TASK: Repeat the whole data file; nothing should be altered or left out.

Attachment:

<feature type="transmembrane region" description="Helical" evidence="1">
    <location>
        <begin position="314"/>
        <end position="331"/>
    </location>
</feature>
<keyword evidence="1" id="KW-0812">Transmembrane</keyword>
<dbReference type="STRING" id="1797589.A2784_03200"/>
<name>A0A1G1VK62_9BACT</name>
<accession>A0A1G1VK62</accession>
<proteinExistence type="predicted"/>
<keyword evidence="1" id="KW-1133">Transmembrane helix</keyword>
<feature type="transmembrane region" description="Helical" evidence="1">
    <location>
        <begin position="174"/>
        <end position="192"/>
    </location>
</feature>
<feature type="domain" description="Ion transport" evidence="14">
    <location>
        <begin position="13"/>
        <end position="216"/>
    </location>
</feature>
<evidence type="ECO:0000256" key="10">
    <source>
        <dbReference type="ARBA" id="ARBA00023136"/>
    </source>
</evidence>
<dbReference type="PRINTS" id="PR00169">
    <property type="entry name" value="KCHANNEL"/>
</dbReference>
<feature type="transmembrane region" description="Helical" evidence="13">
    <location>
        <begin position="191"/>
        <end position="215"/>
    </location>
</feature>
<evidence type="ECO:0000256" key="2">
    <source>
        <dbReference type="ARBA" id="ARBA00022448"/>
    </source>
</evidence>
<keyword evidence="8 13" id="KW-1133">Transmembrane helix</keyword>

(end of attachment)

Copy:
<feature type="transmembrane region" description="Helical" evidence="1">
    <location>
        <begin position="314"/>
        <end position="331"/>
    </location>
</feature>
<keyword evidence="1" id="KW-0812">Transmembrane</keyword>
<dbReference type="STRING" id="1797589.A2784_03200"/>
<name>A0A1G1VK62_9BACT</name>
<accession>A0A1G1VK62</accession>
<proteinExistence type="predicted"/>
<keyword evidence="1" id="KW-1133">Transmembrane helix</keyword>
<feature type="transmembrane region" description="Helical" evidence="1">
    <location>
        <begin position="174"/>
        <end position="192"/>
    </location>
</feature>
<feature type="domain" description="Ion transport" evidence="14">
    <location>
        <begin position="13"/>
        <end position="216"/>
    </location>
</feature>
<evidence type="ECO:0000256" key="10">
    <source>
        <dbReference type="ARBA" id="ARBA00023136"/>
    </source>
</evidence>
<dbReference type="PRINTS" id="PR00169">
    <property type="entry name" value="KCHANNEL"/>
</dbReference>
<feature type="transmembrane region" description="Helical" evidence="13">
    <location>
        <begin position="191"/>
        <end position="215"/>
    </location>
</feature>
<evidence type="ECO:0000256" key="2">
    <source>
        <dbReference type="ARBA" id="ARBA00022448"/>
    </source>
</evidence>
<keyword evidence="8 13" id="KW-1133">Transmembrane helix</keyword>